Northwest Voices | Letters to the Editor
Obama's executive privilege involving 'Fast and Furious'
Nobility is relative
Responding to the June 23 “Fast and Furious” letter [“Not a noble action,” Northwest Voices], I contend that “noble” remains a relative concept.
Following President Obama’s election, Minority Leader Mitch McConnell’s primary concern was not promotion of the general welfare as the Constitution’s preamble specifies. His stated objective was to see that President Obama served only one term; this typifies noble Republicans and a critique of their general fitness to serve.
If you consider obviously orchestrated obstructionism intended to declare the president as ineffective as a “noble” Republican tactic, you should also consider the public insults and continuous Republican efforts to delegitimize this presidency as “noble.”
These hearings represent a continuation of that “noble” effort. Consider Darrell Issa seeking all information without actually investigating the originators in President George Bush’s administration. This contempt citation against Obama’s attorney general for not producing documents that would be illegal to expose, further confirms the Mitch McConnell/Darrell Issa sham.
They are counting on entrenched ideologues, the misinformed, and basically ignorant and racist individuals to support the fraud. We the people of the United States deserve something better than deceit. President Obama’s evocation of executive privilege is honorable in support of his administration. I hold this above and beyond the contrived “nobility” of his Republican adversaries.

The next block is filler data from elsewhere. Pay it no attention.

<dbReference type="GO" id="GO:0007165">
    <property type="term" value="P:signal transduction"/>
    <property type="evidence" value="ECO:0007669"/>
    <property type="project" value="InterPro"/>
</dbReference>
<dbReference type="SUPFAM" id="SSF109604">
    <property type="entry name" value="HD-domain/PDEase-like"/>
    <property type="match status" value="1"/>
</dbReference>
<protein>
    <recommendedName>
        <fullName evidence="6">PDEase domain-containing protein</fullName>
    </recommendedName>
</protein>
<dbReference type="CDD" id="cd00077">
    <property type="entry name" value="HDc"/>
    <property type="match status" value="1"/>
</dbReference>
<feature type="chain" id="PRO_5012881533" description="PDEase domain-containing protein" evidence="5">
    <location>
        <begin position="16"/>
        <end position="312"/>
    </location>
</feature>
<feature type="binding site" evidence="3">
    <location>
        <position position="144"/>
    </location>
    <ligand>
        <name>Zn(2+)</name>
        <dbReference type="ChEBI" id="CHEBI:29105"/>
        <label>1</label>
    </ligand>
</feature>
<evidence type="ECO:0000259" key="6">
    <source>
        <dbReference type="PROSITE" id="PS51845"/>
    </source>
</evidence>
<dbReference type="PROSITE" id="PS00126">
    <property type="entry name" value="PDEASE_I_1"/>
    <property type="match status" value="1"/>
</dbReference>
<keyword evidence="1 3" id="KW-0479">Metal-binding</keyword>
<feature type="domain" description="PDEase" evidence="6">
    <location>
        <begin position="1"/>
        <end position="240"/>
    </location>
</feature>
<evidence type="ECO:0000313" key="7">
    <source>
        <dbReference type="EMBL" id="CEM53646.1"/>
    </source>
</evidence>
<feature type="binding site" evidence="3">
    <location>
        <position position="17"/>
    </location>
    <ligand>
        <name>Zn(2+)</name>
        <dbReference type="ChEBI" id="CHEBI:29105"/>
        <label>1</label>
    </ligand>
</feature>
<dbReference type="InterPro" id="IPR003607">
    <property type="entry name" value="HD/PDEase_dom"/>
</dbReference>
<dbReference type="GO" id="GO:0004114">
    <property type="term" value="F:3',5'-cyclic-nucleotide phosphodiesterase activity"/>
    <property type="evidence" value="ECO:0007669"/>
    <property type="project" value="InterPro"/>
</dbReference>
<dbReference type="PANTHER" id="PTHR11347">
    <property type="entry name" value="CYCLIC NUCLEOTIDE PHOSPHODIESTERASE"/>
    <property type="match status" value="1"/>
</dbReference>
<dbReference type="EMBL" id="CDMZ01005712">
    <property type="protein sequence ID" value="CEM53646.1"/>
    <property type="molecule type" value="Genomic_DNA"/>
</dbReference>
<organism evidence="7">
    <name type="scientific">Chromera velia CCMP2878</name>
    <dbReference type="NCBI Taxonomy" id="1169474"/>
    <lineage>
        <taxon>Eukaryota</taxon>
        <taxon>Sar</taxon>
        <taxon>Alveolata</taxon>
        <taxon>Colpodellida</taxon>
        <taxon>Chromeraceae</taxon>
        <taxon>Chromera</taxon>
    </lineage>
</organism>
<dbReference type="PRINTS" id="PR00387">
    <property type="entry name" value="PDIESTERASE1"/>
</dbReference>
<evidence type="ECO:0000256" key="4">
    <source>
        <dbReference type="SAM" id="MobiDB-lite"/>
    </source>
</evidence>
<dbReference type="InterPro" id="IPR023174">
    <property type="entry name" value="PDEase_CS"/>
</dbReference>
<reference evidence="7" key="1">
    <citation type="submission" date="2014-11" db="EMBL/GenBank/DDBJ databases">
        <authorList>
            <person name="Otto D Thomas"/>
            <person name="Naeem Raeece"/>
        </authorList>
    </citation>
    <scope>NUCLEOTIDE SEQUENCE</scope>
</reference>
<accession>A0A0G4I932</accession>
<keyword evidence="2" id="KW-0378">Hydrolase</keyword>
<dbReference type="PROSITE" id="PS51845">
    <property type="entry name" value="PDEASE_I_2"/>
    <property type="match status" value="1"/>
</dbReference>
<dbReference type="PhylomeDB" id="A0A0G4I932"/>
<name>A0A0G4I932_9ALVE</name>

— Alfred J. Vann, Seattle
Eugene Robinson’s column [“GOP’s fast, furious witch hunt is partisan politics at its worst,” Opinion, June 23] may be compelling to the reader who isn’t well versed on the whole “Fast and Furious” matter. However, had Robinson included all the facts his case may not have been quite so compelling — I believe it is deceitful to state that the Bush administration did the same thing with the arms as was done under the Obama administration.
He accidentally forgot to mention that under the Bush administration: one, the arms had electronic sensors for tracking the guns; two, it was done with the cooperation of the Mexican government; and three, hundreds of arrests were made as a result of this program. (The sensors were eventually found out.)
It is deceitful to discuss this matter while leaving out crucial information that favors “the other side’s position.”
— Steve Miller, Mount Vernon
As House Republicans prepare to vote to hold Attorney General Eric Holder in contempt of Congress, I have one question: Where can I vote to hold House Republicans in contempt of “We the People”?
These are the same Republicans who ran on “jobs, jobs, jobs” in 2010, yet have spent their time so far in the majority proposing and voting for 46 bills on abortion, 113 bills on religion, 73 bills on marriage, 72 bills on firearms, 604 bills on taxation, 467 bills on government investigation, and continue to vote against the transportation bill to upgrade deficient highways, tunnels and bridges, which would provide actual jobs — now!
Contempt, thy name is Republican.
— Paula Joneli, Des Moines